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Medically Directed by Dr. Charles Mandell, MD
Clinical Director Hope Fine, RRT-CHT

Autism

Autism is a neuro-developmental disorder currently affecting as many as one out of 100 children in the United States. Characterized by impairments in social interaction, difficulty with communication, restrictive and repetitive behaviors, it affects children from all socioeconomic and ethnic backgrounds. Previous to the 1990s, autism was considered a rare condition occurring in approximately one in 2,500 children.

However, according to the U.S. Department of Developmental Services, the prevalence of autism spectrum disorders increased 556 percent from 1991 to 1997 and is now more common than childhood cancer, cerebral palsy, Down’s syndrome, spina-bifida, and cystic fibrosis. In addition, it is found throughout the globe and the occurrence worldwide is increasing 33.8 percent per year.

Autism is not completely understood, but now we are beginning to unravel some of its mysteries. Ongoing clinical research reveals that reduced blood flow to certain areas of the brain, most notably in the temporal areas, specifically relates to deficiencies in language comprehension and auditory processing. Reduced blood flow also affects areas of the brain that regulate behavior, communication and social interaction, which correlates to clinical features associated with autism.

Other characteristics of autism are cerebral inflammation, nerve inflammation and increased levels of oxidative stress (abundance of heavy metals in the brain) and some of the suspected causes of the condition are:

  • Vaccinations (preserved in mercury)
  • Environmental Toxins;
  • Lack of glutathione;
  • Yeast;
  • Viral infections;
  • Foods containing Genetically Modified Organisms;
  • A hiatal hernia that disrupts protein digestion;
  • Type A milk protein.

There are many types of autism, however the three main types are:

• Autistic Disorder or True Autism, which impairs social interaction and is the most serious and results in stereotyped behaviors, interests, and activities.

• Pervasive Developmental Disorder (P.D.D.), commonly referred to as atypical autism and less serious than trueautism. People with this type of autism tend to think literally, and do not understand humor.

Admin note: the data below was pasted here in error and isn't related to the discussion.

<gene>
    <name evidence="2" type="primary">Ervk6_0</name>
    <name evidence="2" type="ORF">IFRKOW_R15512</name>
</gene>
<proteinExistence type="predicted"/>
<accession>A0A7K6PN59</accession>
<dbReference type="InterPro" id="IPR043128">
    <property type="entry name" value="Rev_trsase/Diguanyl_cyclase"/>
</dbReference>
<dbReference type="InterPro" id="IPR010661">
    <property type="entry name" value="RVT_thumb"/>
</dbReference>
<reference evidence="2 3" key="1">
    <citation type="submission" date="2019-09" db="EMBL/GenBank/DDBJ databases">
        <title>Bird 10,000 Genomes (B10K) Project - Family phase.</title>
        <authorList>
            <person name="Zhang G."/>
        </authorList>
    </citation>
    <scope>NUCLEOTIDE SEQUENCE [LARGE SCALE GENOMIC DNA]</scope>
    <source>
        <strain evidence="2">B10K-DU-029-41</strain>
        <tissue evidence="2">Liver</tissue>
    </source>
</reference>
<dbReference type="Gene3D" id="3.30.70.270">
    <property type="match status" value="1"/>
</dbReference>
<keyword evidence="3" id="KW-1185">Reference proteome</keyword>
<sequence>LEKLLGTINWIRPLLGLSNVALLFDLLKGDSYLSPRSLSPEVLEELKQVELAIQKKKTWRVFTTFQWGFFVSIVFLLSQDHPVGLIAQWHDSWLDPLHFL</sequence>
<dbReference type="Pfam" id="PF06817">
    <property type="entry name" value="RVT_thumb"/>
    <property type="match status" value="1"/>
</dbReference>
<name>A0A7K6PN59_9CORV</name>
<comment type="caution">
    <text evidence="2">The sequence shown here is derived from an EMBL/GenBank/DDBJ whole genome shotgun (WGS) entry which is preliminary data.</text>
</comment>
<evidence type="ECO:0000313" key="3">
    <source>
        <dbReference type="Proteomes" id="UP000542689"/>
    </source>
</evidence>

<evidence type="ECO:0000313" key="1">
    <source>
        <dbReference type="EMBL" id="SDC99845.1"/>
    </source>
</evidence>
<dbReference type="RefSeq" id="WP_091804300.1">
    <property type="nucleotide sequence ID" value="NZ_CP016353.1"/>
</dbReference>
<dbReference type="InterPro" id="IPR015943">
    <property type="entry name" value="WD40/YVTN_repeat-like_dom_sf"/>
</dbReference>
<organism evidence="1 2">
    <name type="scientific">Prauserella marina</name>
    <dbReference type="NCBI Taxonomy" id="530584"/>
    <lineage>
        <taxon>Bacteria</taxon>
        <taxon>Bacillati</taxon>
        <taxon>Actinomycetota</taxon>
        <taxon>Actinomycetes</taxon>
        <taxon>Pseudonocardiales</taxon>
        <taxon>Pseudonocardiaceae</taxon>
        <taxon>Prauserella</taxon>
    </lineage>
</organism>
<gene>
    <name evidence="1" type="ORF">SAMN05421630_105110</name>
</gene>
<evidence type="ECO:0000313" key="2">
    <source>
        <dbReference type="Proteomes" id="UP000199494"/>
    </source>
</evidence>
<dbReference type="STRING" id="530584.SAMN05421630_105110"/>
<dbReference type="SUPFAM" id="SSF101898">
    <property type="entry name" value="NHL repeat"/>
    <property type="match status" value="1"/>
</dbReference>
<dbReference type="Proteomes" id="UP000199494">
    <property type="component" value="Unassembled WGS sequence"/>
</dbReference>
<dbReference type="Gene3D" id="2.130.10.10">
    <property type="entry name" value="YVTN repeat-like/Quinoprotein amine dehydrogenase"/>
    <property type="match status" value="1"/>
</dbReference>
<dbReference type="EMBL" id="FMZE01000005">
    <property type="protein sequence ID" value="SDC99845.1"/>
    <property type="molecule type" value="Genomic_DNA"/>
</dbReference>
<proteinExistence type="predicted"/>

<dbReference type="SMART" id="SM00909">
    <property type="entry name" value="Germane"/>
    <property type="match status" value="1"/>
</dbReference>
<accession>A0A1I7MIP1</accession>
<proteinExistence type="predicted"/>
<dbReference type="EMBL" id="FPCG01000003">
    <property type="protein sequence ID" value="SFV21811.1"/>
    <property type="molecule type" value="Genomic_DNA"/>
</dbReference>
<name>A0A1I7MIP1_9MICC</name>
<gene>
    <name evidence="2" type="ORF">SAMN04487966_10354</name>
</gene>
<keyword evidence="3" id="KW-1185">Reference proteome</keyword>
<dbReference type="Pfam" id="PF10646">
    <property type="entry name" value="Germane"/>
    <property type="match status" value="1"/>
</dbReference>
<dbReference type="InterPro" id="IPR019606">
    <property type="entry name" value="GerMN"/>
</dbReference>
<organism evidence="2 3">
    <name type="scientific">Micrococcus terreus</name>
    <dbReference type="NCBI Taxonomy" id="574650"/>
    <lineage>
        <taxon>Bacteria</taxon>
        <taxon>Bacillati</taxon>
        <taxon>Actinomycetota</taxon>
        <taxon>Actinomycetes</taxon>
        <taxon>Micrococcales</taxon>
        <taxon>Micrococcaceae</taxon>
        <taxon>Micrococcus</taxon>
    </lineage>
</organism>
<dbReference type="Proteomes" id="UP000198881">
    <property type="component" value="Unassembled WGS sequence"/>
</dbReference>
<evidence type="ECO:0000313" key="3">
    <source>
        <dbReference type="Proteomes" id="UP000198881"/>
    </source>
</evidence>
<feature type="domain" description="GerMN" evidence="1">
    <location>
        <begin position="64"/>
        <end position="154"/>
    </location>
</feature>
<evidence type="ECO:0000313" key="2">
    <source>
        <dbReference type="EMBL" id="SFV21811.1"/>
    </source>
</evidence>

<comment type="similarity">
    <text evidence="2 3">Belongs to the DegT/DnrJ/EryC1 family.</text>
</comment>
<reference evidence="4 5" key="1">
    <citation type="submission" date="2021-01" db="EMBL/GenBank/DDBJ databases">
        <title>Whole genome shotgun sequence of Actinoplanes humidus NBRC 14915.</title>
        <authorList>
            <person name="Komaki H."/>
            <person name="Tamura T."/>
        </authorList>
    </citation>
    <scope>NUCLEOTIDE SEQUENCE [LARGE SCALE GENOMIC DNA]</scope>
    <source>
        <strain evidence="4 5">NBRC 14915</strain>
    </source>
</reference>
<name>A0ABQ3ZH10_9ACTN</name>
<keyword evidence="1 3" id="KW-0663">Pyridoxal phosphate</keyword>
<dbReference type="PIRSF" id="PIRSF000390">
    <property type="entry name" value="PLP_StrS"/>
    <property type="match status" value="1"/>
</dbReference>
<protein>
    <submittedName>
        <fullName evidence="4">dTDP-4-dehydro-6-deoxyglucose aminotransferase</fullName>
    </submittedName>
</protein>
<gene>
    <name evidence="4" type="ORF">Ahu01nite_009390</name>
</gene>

• Asperger’s Disorder (High Functioning Autism), which is characterized by impairments in social interaction and is the least serious.

One of the most effective therapies in treating children with autism and other neuro-developmental disorders is Hyperbaric Oxygen Therapy (HBOT). Clinical studies show HBOT has been used successfully, at varying pressures, to treat a range of conditions by increasing the blood flow to the brain and reducing oxidative stress. Each HBOT treatment involves breathing 100 percent oxygen (the air we normally breathe consists of 21 percent oxygen) in a pressurized cylindrical acrylic chamber for a regulated and prescribed amount of time.

The therapy plan includes depth of pressure, length of treatment time and frequency of treatment, and is prescribed by the attending hyperbaric physician. HBOT has a cumulative effect and current treatment protocol for autism requires 20 to 40 sessions or “dives”. Sessions are done five days a week for at least four weeks.

HBOT is a commitment for both the parents and the autistic child and it requires faithful dedication to keeping appointments for the entire course of treatment. Hyperbaric Oxygen Therapy is a medical modality that has been in existence since 1936. Through the efforts of a handful of dedicated health care professionals HBOT has escalated form obscurity to an accepted therapy in mainstream medicine.

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